The “Dartmouth Study” wasn’t commissioned by Dartmouth University. It was a study by Associate Professor, Matthew Slaughter of Dartmouth’s Tuck School of Business. And guess who actually DID commission the study? The Coalition for Fair International Taxation (C-FIT) commissioned it. And who are the members of C-FIT? There are 26 members of the C-FIT including Hewlett-Packard, Dow Chemical and Electronic Data Systems. Just ask the citizens of Houston, Texas what happened to their city when Hewlett-Packard outsourced their jobs. The 26-member coalition is lobbying for tax breaks, provided by Rep. Bill Thomas, the Republican Ways and Means Committee Chairman’s Bill, to keep jobs and money outside of the USA. Paying taxes outside of the USA does the USA and its citizens no good.

 

By the way, this wasn’t a Dartmouth Study. This was a study by a Dartmouth Associate Professor paid for by twenty-six interested third parties. Think of it like this: I’m a network engineer and I work for 123 Company in New Jersey. If a XYZ Company asks me to perform an evaluation of their computer network on my own time, that company couldn’t claim that 123 Company did the evaluation, even though I am an employee of 123 Company. What’s more, if the evaluation that I performed turns out to be incorrect, 123 Company can’t be held responsible for the work I performed at XYZ Company. Who would be held responsible if the report by Associate Professor Matthew Slaughter turns out to be wrong, or even worse, was based on misleading date provided by the 26-member coalition? Will it be Dartmouth University? I don’t think they’d take the rap for that one, but Professor Slaughter would be, and should be looking for a new job. Much like I would be if my computer network evaluation was wrong.

 

John Stossel Says:

It's true that in the last four years, America has lost more than 1 million jobs, but those were years when we had a recession. Look at the big picture. Since 1992, America has lost 361 million jobs, but during that same time we also gained 380 million jobs. Millions more than we lost.

 

And now, the Truth:

1.6 million jobs per year are necessary merely to keep up with population growth. Since 1992 there were an additional 19 million jobs created. That means that we are a few hundred thousand jobs short. If we just consider the last four years, we had a net job loss of one million jobs, and that doesn’t even include the population increase.

 

John Stossel Says:

That (the job “gain”) should be hopeful for people like Shirley and Ronnie Barnard. While it's true that they had to dig into savings and still worry about their long-term security, last year Shirley Barnard eventually found a new job as a secretary. The new position pays more than her old job at Levi's, and the Levi's work was harder — hot, noisy and physically difficult. She says that her new job is much easier.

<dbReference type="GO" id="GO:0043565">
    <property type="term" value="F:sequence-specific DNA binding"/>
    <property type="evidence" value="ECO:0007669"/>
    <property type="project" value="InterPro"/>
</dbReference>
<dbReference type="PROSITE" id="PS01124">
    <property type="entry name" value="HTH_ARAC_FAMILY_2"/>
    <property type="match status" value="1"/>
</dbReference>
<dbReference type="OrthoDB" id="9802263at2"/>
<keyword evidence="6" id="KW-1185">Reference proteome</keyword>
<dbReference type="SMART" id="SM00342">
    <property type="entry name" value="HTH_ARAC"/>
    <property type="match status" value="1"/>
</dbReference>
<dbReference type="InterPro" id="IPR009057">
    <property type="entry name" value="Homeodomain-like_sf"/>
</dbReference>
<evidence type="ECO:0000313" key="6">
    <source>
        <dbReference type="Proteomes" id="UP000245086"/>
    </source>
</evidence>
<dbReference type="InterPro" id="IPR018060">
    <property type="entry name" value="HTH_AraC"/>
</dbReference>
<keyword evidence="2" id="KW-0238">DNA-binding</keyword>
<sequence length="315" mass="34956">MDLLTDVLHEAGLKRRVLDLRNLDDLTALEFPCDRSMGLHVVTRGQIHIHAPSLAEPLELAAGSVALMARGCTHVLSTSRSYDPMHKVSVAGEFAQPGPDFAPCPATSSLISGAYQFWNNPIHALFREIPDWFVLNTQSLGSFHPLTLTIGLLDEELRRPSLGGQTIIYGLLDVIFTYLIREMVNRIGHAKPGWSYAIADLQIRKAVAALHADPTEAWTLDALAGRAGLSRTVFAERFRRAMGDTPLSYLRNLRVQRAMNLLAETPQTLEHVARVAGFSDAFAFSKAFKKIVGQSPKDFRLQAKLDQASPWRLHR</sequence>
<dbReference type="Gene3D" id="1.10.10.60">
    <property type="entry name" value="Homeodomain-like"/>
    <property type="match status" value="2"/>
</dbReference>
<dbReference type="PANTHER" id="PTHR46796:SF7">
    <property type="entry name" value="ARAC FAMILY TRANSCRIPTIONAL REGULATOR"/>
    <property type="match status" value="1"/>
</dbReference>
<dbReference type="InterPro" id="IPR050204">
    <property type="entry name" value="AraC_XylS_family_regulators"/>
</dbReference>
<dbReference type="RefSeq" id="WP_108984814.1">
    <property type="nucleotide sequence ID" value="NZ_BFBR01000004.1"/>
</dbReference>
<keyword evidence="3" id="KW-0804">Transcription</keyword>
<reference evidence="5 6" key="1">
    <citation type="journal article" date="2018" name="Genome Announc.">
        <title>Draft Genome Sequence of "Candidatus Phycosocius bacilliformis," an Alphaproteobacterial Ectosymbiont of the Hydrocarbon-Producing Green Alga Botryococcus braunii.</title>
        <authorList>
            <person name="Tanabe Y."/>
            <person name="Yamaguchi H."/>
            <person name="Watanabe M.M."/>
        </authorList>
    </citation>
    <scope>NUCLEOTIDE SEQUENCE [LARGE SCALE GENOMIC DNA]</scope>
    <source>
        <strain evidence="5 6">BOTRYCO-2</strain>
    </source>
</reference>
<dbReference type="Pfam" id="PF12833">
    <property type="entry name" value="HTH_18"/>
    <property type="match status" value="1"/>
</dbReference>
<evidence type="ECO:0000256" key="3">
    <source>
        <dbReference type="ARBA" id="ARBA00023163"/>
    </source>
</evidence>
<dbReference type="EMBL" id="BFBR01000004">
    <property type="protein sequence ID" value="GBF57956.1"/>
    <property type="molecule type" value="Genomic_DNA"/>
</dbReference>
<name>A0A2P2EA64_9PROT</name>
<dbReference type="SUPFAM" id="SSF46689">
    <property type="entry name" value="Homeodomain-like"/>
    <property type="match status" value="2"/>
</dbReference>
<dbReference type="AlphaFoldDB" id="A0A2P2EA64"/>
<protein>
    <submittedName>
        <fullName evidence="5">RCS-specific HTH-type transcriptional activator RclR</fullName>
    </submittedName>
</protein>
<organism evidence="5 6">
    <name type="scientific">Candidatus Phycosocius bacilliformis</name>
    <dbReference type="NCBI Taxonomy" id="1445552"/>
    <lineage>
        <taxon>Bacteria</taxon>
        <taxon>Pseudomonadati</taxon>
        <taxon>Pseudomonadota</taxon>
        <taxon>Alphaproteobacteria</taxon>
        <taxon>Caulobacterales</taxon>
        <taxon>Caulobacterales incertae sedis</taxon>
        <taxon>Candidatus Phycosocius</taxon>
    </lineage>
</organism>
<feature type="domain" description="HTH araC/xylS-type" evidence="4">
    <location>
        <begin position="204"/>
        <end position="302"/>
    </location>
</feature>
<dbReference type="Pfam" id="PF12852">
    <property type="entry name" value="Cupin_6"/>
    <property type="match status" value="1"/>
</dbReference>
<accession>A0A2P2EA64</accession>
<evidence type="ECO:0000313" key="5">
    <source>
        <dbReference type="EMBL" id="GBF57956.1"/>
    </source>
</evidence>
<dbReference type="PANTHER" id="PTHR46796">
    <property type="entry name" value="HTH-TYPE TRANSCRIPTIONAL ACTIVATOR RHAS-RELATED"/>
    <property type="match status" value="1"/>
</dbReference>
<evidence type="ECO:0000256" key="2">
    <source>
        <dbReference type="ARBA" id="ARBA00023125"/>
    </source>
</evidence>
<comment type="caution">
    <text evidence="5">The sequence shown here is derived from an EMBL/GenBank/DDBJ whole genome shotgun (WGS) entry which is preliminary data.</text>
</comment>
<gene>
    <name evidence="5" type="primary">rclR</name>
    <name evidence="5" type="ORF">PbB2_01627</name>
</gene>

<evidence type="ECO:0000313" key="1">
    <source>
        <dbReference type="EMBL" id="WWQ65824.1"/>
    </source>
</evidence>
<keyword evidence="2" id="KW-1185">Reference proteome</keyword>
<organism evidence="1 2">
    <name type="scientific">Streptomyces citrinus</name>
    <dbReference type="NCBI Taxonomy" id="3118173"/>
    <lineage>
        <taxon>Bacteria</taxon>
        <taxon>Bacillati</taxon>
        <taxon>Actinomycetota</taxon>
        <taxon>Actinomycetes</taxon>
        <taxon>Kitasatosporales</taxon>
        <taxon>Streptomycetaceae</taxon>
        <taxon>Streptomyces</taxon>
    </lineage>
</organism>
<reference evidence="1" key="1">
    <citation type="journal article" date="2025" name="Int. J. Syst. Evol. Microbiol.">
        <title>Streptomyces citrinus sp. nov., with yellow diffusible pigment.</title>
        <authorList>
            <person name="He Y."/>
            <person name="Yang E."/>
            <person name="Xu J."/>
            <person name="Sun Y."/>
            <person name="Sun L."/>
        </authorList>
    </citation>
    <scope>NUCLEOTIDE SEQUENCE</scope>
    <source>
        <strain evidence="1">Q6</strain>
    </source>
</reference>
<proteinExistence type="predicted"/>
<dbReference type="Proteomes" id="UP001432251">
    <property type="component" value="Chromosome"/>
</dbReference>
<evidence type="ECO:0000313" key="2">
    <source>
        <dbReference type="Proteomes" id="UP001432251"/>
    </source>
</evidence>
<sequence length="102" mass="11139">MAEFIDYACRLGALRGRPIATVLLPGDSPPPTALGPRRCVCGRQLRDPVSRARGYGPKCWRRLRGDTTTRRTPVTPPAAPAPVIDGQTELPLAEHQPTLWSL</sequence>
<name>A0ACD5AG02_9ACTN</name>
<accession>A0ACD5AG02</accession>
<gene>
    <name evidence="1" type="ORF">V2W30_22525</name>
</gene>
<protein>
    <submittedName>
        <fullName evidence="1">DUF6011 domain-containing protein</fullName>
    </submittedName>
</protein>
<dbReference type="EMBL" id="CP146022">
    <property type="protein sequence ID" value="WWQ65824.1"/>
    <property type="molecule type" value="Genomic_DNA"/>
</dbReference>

Her husband and some other former co-workers are still looking for work, but she told us some of her former Levi's colleagues are now working in better jobs than they had before. "Some of them have got, really got excellent jobs that they would never have even left Levi's for if the plant hadn't closed," she said.

 

And now, the Truth:

Let’s see… Shirley and Ronnie partially exhausted their savings. Ronnie hasn’t worked since 1997, along with many of his friends. Shirley does like her new job better, as do some of her friends, her, for some reason weren’t interviewed for John Stossel’s piece. Its great that some of these people like their new jobs, but I’m guessing that most of them would have been happy to have kept their old jobs for life.

 

By the way, I used to buy Levi’s Jeans. I haven’t noticed their price going down. Have you?

 

John Stossel Says:

And what happened to that Levi's plant? It's now being converted to a college. There will be new jobs for faculty and administrative staff, and right now there are construction jobs for workers building the new campus. This won't be talked about on the evening news, but these jobs are a product of outsourcing too.

 

And now, the Truth:

The college is NOT a product of outsourcing. There was a need for a college and that college would have been built regardless of the Levi’s plant closing. John Stossel’s report made it sound as if the college closed and that was the impetus for the state of Tennessee to build a college there.

 

Let’s take this one step further. If the Levi’s plant was still in business, the college would have been built in another part of Tennessee and THAT community would have new education and construction jobs created. So, both communities would have more working people and everybody would be happy.

 

 Outsourcing IS a PROBLEM, Mr Stossel.  You have done an injustice to us all and have abused the license of the American Broadcasting Company.

 

Happy?

 

-Noah Greenberg


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-Noah Greenberg